“In the early months of 2010, the economy was starting to show signs of life after the recession. Then Congress passed the president’s health-overhaul law. Debate over the ObamaCare law’s potential impact on hiring and the economy has been fierce from the start. The president promised it would be a boon to both; then-Speaker Nancy Pelosi said the law would create 400,000 jobs ‘almost immediately.’ Others argued the law would make businesses much less likely to hire new workers. That debate should now be over.”

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“That law’s supposed beneficiaries are the uninsured. Yet 61 percent of them think the law will either not help them or will hurt them (see pie chart below). The main takeaway: Congress can repeal ObamaCare and its supposed beneficiaries won’t even care.”

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“President Obama says he wants a grand bargain on the budget with no ideological ‘lines in the sand.’ Yet he insists that the costliest and most controversial program in decades — the Patient Protection and Affordable Care Act (Obamacare) — be taken off the table. That won’t fly. Congress should unwind the health law in three quick steps: freeze, investigate and replace.”

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“‘Accountable care organizations’ is the health wonk phrase du jour. Obamacare’s advocates point to its support for ACOs as one of the important cost-control initiatives in the law. Except that, like nearly everything about Obamacare, the truth isn’t so simple. It turns out that the government’s idea of an accountable care organization is completely unworkable, to the point where nearly all leading health providers have declared it dead on arrival.”

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“If anything, these numbers are low. A McKinsey survey of employers released in June found that nearly a third of employers are likely to drop their coverage thanks to ObamaCare. The Urban Institute suggested last year that, in the wake of the health care overhaul, ‘droves of employees—potentially tens of millions—are likely to shift out of employer-provided insurance.’ Former Congressional Budget Office director Douglas Holtz-Eakin found substantial incentives for employers to drop coverage, and estimated that as many as 35 million individuals could end up getting their health insurance from the government-run exchanges created by the health care overhaul. “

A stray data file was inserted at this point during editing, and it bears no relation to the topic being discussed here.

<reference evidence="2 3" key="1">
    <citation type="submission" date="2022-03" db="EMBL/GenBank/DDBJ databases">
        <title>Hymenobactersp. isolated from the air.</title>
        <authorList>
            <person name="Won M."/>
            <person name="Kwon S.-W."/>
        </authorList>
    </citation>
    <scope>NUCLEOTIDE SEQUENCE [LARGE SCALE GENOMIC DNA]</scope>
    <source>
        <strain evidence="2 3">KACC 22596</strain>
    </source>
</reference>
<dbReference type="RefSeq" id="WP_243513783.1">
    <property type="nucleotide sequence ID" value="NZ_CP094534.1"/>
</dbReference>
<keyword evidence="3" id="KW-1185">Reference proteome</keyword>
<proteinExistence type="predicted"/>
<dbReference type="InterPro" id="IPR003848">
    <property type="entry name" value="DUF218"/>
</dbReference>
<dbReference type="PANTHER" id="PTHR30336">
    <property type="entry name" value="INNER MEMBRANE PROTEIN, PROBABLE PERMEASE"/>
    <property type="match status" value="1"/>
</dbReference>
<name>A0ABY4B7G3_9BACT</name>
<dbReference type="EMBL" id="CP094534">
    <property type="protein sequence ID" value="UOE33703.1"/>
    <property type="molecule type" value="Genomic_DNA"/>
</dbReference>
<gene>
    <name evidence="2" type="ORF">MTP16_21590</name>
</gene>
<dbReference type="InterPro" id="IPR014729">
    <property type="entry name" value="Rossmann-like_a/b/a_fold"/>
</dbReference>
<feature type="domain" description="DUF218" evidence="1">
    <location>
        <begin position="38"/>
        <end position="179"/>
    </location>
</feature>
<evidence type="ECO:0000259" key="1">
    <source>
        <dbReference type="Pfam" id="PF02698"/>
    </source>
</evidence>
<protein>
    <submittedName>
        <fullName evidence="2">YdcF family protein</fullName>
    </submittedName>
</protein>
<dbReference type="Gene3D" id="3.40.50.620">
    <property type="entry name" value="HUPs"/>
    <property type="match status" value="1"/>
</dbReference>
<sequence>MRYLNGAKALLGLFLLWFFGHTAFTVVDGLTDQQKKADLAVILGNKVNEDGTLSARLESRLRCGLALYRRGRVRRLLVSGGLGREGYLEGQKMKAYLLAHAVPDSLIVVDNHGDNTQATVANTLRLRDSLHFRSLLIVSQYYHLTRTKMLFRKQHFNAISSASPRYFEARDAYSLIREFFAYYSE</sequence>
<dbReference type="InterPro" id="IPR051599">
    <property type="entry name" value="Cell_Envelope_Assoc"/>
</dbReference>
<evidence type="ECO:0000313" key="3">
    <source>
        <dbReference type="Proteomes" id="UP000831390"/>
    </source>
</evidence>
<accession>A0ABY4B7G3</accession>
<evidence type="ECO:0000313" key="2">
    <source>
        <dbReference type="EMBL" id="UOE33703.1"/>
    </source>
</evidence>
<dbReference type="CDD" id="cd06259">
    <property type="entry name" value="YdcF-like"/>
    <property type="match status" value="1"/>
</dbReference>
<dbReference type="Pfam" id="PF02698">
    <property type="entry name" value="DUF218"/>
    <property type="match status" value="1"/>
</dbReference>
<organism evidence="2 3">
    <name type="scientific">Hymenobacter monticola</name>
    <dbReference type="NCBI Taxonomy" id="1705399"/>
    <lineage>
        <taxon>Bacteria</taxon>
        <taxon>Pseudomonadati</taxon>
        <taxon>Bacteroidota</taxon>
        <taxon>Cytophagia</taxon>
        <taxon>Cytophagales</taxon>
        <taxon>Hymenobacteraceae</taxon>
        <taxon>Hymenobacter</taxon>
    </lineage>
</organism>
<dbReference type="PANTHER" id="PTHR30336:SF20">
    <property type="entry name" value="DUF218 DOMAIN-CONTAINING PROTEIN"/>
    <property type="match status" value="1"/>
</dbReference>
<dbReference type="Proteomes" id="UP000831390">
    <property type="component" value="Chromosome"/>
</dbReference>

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“Here’s one more nauseating outcome of that mentality: The Affordable Health Care and Reform Act includes a provision to subsidize coverage for early retirees in the public and private sector who quit working but aren’t old enough to qualify for Medicare… Who could have seen that coming? You offer a pile of free (i.e. taxpayer!) money for public and private companies and their workers to cash out – and they do! So who’s snagging the benefit so far?”

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“Seventy-five percent of respondents to the Health Care Reform Readiness Survey said they believe healthcare costs will increase due to healthcare reform; 43 percent said they expect the increase to be significant. The Health Care Reform Readiness Survey, released by Buck Consultants, a human resource and benefits consulting firm that is a subsidiary of A Xerox Company, is based on responses from more than 200 professionals at healthcare organizations in the United States.”

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“Is employer-sponsored health insurance on life support? A new survey shows that one out of every 10 midsized and large companies say they’ll stop offering health insurance once federal insurance exchanges kick off in 2014, according to the survey, which was conducted by consulting firm Tower Watson.”

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“CMS’s effort, launched by Obamacare, to use the leverage of Medicare reimbursement to impose and control a favored model of health care delivery is bound to fail, but only after increasing the angst of providers and patients and dissipating large amounts of resources—money, time, and brainpower. It blocks the development of other ideas for reforming health care delivery. However, changes in the proposed regulations to fix the anomalies and problems discussed above, and numerous other provisions like them not discussed here, would not be sufficient to rescue the scheme. The Shared Savings Program and its ACOs are fatally flawed by the overweening assumptions embedded in the PPACA itself.”

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“This afternoon, a three-judge panel of the U.S. Eleventh Circuit Court of Appeals in Atlanta ruled that the individual mandate in the Patient Protection and Affordable Care Act (PPACA), more commonly known as Obamacare, is unconstitutional. The carefully worded and thorough (over 300 page) set of opinions may be a bit mind-numbing for the uninitiated, but they are a joy to read for those of us who think the words of the Constitution actually mean something beyond whatever an activist Congress, President, and pliant judge want them to mean.”

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